3. FORECAST: More broadly, the ethnic profiling and detention of Tigrayans in Addis Ababa further inflames anti-Tigrayan sentiment across the country, thereby making it difficult for either side to compromise and come to an equitable settlement. This policy, along with the shuttering of the prominent media organization, underscores PM Abiy’s heightened threat perception against ethnic Tigrayans who may or may not support the TPLF. Such policies will also lead to sustained international criticism over the government’s policies that further divide the country, and may result in aid and military cuts over the coming months. Given these conditions, the security situation in Ethiopia, both in Tigray and nationwide, over the coming weeks is likely to be highly tense.

Recommendations

  1. Those operating or residing in Ethiopia are advised to avoid all travel to Tigray Region, including areas administered by Amhara, due to the ongoing conflict.
  2. Those in Tigray Region are advised to minimize all movement. Consider contingency and evacuation plans when possible.

Executive Summary

  • Tigray People’s Liberation Front (TPLF) forces continued southward, retaking strategic towns of Korem and Alamata, and the Raya region, further highlighting the Tigrayans’ determination to regain all territory lost to the federal government and its Amhara allies over the past eight months.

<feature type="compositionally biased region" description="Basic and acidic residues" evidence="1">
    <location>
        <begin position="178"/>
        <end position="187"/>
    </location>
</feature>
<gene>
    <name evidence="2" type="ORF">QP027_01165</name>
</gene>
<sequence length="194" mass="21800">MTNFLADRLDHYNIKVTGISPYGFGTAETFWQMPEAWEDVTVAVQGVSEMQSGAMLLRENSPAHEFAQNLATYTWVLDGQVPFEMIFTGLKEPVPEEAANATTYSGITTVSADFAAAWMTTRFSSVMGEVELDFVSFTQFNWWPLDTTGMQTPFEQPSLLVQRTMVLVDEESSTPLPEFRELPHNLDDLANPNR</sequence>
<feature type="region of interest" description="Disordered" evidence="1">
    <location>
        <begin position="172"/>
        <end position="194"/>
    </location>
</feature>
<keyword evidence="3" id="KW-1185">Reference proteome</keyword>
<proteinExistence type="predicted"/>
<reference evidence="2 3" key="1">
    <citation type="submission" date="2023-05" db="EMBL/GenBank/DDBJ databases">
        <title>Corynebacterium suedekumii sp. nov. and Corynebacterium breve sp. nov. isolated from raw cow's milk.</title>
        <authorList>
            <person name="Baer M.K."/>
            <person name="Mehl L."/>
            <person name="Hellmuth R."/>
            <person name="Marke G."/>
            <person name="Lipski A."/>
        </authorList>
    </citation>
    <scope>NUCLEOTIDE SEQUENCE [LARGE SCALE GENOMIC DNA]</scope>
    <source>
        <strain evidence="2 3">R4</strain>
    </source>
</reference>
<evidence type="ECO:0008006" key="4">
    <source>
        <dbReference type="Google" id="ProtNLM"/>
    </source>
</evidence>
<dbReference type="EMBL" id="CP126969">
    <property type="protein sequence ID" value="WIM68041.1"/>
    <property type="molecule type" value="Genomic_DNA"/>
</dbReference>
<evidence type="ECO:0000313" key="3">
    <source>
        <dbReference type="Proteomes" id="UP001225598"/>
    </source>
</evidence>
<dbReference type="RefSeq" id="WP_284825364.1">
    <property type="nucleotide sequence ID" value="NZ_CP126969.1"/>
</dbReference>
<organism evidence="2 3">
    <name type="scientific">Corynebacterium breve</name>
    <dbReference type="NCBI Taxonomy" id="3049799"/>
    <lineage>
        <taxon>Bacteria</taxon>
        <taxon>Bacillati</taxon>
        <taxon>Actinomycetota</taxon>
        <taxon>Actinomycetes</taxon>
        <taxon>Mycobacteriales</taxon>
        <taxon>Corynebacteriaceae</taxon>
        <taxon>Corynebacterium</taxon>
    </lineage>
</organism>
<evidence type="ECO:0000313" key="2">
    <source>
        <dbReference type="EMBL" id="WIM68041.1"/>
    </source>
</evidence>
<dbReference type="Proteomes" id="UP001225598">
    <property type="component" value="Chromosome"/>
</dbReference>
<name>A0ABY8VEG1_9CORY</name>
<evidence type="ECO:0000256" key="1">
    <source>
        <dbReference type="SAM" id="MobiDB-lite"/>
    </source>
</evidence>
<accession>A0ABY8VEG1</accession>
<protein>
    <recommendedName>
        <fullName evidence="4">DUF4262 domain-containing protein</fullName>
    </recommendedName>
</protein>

• In response, the federal government’s deployment of troops from Oromia, Sidama, and the Southern Nations, Nationalities and Peoples’ Region (SNNPR) states is aimed at augmenting the resistance to the TPLF advance currently spearheaded by the Amhara troops and militias in the border regions.
  • While the deployment of multiple ethnic forces will likely benefit federal efforts against the TPLF, the approach risks causing instability elsewhere in Ethiopia, as Oromia, SNNPR, and Sidama all have prominent security challenges that require a strong security presence.
  • Increasingly, all sides of the conflict are motivated by fears of an existential threat, as the Tigrayans face humanitarian crises and other states or ethnic groups look to the historical precedent of TPLF ambition in taking over the country following the last civil war.
  • In terms of the conflict over the coming weeks, the TPLF will likely be weakened by continued lack of supplies, however, the Tigrayans will continue to use the advantage of fighting on familiar territory to inflict losses on the various other ethnic forces and federal government.
  • Those operating or residing in Ethiopia are advised to avoid all travel to Tigray Region, including areas administered by Amhara, due to the ongoing conflict.

Please be advised

  • On July 14, PM Abiy Ahmed in a statement pledged to repel attacks by “enemies” of Ethiopia.  Abiy stated that while he was committed to peace, even if it came at a “cost”, attacks by the Tigray People’s Liberation Front (TPLF) would not be tolerated.
  • The PM’s statement came after TPLF forces on July 13 took control of Korem and Alamata cities, as well as the entire Raya zone in Southern Tigray, which borders Amhara Region, and was being administered by the Amhara Regional State and its associated militias.
  • At the time of writing, TPLF forces are reportedly further advancing toward Amhara Region to retake disputed towns such as Wolkait Tegede and Setit Humera.
  • Following these developments, the Amhara government directed its forces on July 15 to adopt an offensive position against the TPLF in 10 localities and claimed that the state would not tolerate the TPLF’s actions.